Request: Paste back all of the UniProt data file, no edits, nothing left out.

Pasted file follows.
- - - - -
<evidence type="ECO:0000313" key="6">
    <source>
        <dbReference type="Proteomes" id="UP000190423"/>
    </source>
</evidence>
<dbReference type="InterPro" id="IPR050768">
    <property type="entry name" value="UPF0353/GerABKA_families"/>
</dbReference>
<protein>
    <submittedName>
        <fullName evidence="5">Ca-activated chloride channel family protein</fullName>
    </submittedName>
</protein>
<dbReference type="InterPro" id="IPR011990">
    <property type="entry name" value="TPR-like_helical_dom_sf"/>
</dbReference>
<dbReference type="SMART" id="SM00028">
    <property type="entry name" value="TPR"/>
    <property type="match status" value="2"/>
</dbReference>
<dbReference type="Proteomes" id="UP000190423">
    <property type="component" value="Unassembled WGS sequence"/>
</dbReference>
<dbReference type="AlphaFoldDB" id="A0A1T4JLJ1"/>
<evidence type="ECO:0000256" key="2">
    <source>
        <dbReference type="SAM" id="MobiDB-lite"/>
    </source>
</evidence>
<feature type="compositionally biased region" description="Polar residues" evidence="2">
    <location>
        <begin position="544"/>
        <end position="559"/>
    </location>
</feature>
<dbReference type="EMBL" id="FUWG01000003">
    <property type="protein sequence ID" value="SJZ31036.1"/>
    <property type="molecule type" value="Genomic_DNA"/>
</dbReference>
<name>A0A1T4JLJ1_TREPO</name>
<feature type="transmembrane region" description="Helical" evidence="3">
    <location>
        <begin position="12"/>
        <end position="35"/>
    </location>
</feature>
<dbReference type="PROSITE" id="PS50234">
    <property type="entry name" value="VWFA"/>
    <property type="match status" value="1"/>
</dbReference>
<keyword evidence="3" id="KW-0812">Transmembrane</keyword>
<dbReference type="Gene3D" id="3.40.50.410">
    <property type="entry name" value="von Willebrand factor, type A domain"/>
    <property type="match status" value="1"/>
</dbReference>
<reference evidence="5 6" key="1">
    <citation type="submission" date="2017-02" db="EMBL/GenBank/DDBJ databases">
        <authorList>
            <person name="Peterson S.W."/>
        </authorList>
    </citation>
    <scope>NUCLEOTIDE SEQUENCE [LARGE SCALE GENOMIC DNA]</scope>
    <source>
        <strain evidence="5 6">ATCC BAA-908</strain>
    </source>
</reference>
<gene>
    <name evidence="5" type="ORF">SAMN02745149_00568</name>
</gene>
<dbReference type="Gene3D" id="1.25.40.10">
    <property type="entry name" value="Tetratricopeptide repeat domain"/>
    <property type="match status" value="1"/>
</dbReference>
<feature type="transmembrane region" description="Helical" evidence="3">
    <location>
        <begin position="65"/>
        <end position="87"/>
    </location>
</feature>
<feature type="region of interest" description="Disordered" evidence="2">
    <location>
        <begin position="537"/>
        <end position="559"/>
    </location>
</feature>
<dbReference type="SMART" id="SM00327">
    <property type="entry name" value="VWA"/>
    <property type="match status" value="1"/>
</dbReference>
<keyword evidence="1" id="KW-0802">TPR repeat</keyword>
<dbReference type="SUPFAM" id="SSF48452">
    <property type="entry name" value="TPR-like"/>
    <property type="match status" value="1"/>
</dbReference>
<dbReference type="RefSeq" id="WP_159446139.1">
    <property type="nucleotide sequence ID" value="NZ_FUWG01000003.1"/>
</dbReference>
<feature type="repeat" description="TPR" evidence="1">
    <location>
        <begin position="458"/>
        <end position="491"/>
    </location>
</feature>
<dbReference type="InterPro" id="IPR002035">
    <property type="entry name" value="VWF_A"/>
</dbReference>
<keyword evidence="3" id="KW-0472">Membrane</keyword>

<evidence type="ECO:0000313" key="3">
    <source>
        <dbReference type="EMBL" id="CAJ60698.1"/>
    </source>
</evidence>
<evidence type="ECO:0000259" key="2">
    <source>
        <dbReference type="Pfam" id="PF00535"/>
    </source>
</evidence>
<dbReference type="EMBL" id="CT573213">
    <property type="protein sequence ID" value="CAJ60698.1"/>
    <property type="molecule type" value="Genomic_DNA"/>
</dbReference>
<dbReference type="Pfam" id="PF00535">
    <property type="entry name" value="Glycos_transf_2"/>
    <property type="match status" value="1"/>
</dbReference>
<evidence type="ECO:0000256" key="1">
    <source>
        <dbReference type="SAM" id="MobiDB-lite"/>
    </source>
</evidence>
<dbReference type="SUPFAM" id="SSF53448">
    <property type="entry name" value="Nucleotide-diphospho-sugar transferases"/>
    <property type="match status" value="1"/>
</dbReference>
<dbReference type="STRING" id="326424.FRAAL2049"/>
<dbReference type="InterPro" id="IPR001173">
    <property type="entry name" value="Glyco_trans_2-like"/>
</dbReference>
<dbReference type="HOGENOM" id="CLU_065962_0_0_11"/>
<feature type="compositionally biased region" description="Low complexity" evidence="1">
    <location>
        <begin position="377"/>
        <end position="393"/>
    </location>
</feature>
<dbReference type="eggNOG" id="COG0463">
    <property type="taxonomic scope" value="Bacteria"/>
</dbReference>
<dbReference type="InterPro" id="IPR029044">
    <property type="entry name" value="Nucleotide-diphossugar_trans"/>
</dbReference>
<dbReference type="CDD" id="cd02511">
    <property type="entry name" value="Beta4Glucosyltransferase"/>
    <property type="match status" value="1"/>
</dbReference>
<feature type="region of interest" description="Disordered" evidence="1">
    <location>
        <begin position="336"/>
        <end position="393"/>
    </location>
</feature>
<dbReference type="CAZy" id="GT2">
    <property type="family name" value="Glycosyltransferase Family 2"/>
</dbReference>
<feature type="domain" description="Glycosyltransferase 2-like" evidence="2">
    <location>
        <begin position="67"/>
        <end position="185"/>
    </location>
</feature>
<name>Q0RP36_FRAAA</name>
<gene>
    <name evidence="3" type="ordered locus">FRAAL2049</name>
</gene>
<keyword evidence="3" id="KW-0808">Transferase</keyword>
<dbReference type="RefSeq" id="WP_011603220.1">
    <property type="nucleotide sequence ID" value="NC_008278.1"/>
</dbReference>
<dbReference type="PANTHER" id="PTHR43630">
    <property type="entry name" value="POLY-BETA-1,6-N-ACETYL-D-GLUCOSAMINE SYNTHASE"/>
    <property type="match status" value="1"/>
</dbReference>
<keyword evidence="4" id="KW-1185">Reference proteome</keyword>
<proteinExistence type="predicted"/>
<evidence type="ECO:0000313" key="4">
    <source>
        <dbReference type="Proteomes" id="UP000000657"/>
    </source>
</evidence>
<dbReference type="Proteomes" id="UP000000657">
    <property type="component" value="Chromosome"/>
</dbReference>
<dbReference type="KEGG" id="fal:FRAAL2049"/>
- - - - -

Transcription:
<evidence type="ECO:0000313" key="6">
    <source>
        <dbReference type="Proteomes" id="UP000190423"/>
    </source>
</evidence>
<dbReference type="InterPro" id="IPR050768">
    <property type="entry name" value="UPF0353/GerABKA_families"/>
</dbReference>
<protein>
    <submittedName>
        <fullName evidence="5">Ca-activated chloride channel family protein</fullName>
    </submittedName>
</protein>
<dbReference type="InterPro" id="IPR011990">
    <property type="entry name" value="TPR-like_helical_dom_sf"/>
</dbReference>
<dbReference type="SMART" id="SM00028">
    <property type="entry name" value="TPR"/>
    <property type="match status" value="2"/>
</dbReference>
<dbReference type="Proteomes" id="UP000190423">
    <property type="component" value="Unassembled WGS sequence"/>
</dbReference>
<dbReference type="AlphaFoldDB" id="A0A1T4JLJ1"/>
<evidence type="ECO:0000256" key="2">
    <source>
        <dbReference type="SAM" id="MobiDB-lite"/>
    </source>
</evidence>
<feature type="compositionally biased region" description="Polar residues" evidence="2">
    <location>
        <begin position="544"/>
        <end position="559"/>
    </location>
</feature>
<dbReference type="EMBL" id="FUWG01000003">
    <property type="protein sequence ID" value="SJZ31036.1"/>
    <property type="molecule type" value="Genomic_DNA"/>
</dbReference>
<name>A0A1T4JLJ1_TREPO</name>
<feature type="transmembrane region" description="Helical" evidence="3">
    <location>
        <begin position="12"/>
        <end position="35"/>
    </location>
</feature>
<dbReference type="PROSITE" id="PS50234">
    <property type="entry name" value="VWFA"/>
    <property type="match status" value="1"/>
</dbReference>
<keyword evidence="3" id="KW-0812">Transmembrane</keyword>
<dbReference type="Gene3D" id="3.40.50.410">
    <property type="entry name" value="von Willebrand factor, type A domain"/>
    <property type="match status" value="1"/>
</dbReference>
<reference evidence="5 6" key="1">
    <citation type="submission" date="2017-02" db="EMBL/GenBank/DDBJ databases">
        <authorList>
            <person name="Peterson S.W."/>
        </authorList>
    </citation>
    <scope>NUCLEOTIDE SEQUENCE [LARGE SCALE GENOMIC DNA]</scope>
    <source>
        <strain evidence="5 6">ATCC BAA-908</strain>
    </source>
</reference>
<gene>
    <name evidence="5" type="ORF">SAMN02745149_00568</name>
</gene>
<dbReference type="Gene3D" id="1.25.40.10">
    <property type="entry name" value="Tetratricopeptide repeat domain"/>
    <property type="match status" value="1"/>
</dbReference>
<feature type="transmembrane region" description="Helical" evidence="3">
    <location>
        <begin position="65"/>
        <end position="87"/>
    </location>
</feature>
<feature type="region of interest" description="Disordered" evidence="2">
    <location>
        <begin position="537"/>
        <end position="559"/>
    </location>
</feature>
<dbReference type="SMART" id="SM00327">
    <property type="entry name" value="VWA"/>
    <property type="match status" value="1"/>
</dbReference>
<keyword evidence="1" id="KW-0802">TPR repeat</keyword>
<dbReference type="SUPFAM" id="SSF48452">
    <property type="entry name" value="TPR-like"/>
    <property type="match status" value="1"/>
</dbReference>
<dbReference type="RefSeq" id="WP_159446139.1">
    <property type="nucleotide sequence ID" value="NZ_FUWG01000003.1"/>
</dbReference>
<feature type="repeat" description="TPR" evidence="1">
    <location>
        <begin position="458"/>
        <end position="491"/>
    </location>
</feature>
<dbReference type="InterPro" id="IPR002035">
    <property type="entry name" value="VWF_A"/>
</dbReference>
<keyword evidence="3" id="KW-0472">Membrane</keyword>

<evidence type="ECO:0000313" key="3">
    <source>
        <dbReference type="EMBL" id="CAJ60698.1"/>
    </source>
</evidence>
<evidence type="ECO:0000259" key="2">
    <source>
        <dbReference type="Pfam" id="PF00535"/>
    </source>
</evidence>
<dbReference type="EMBL" id="CT573213">
    <property type="protein sequence ID" value="CAJ60698.1"/>
    <property type="molecule type" value="Genomic_DNA"/>
</dbReference>
<dbReference type="Pfam" id="PF00535">
    <property type="entry name" value="Glycos_transf_2"/>
    <property type="match status" value="1"/>
</dbReference>
<evidence type="ECO:0000256" key="1">
    <source>
        <dbReference type="SAM" id="MobiDB-lite"/>
    </source>
</evidence>
<dbReference type="SUPFAM" id="SSF53448">
    <property type="entry name" value="Nucleotide-diphospho-sugar transferases"/>
    <property type="match status" value="1"/>
</dbReference>
<dbReference type="STRING" id="326424.FRAAL2049"/>
<dbReference type="InterPro" id="IPR001173">
    <property type="entry name" value="Glyco_trans_2-like"/>
</dbReference>
<dbReference type="HOGENOM" id="CLU_065962_0_0_11"/>
<feature type="compositionally biased region" description="Low complexity" evidence="1">
    <location>
        <begin position="377"/>
        <end position="393"/>
    </location>
</feature>
<dbReference type="eggNOG" id="COG0463">
    <property type="taxonomic scope" value="Bacteria"/>
</dbReference>
<dbReference type="InterPro" id="IPR029044">
    <property type="entry name" value="Nucleotide-diphossugar_trans"/>
</dbReference>
<dbReference type="CDD" id="cd02511">
    <property type="entry name" value="Beta4Glucosyltransferase"/>
    <property type="match status" value="1"/>
</dbReference>
<feature type="region of interest" description="Disordered" evidence="1">
    <location>
        <begin position="336"/>
        <end position="393"/>
    </location>
</feature>
<dbReference type="CAZy" id="GT2">
    <property type="family name" value="Glycosyltransferase Family 2"/>
</dbReference>
<feature type="domain" description="Glycosyltransferase 2-like" evidence="2">
    <location>
        <begin position="67"/>
        <end position="185"/>
    </location>
</feature>
<name>Q0RP36_FRAAA</name>
<gene>
    <name evidence="3" type="ordered locus">FRAAL2049</name>
</gene>
<keyword evidence="3" id="KW-0808">Transferase</keyword>
<dbReference type="RefSeq" id="WP_011603220.1">
    <property type="nucleotide sequence ID" value="NC_008278.1"/>
</dbReference>
<dbReference type="PANTHER" id="PTHR43630">
    <property type="entry name" value="POLY-BETA-1,6-N-ACETYL-D-GLUCOSAMINE SYNTHASE"/>
    <property type="match status" value="1"/>
</dbReference>
<keyword evidence="4" id="KW-1185">Reference proteome</keyword>
<proteinExistence type="predicted"/>
<evidence type="ECO:0000313" key="4">
    <source>
        <dbReference type="Proteomes" id="UP000000657"/>
    </source>
</evidence>
<dbReference type="Proteomes" id="UP000000657">
    <property type="component" value="Chromosome"/>
</dbReference>
<dbReference type="KEGG" id="fal:FRAAL2049"/>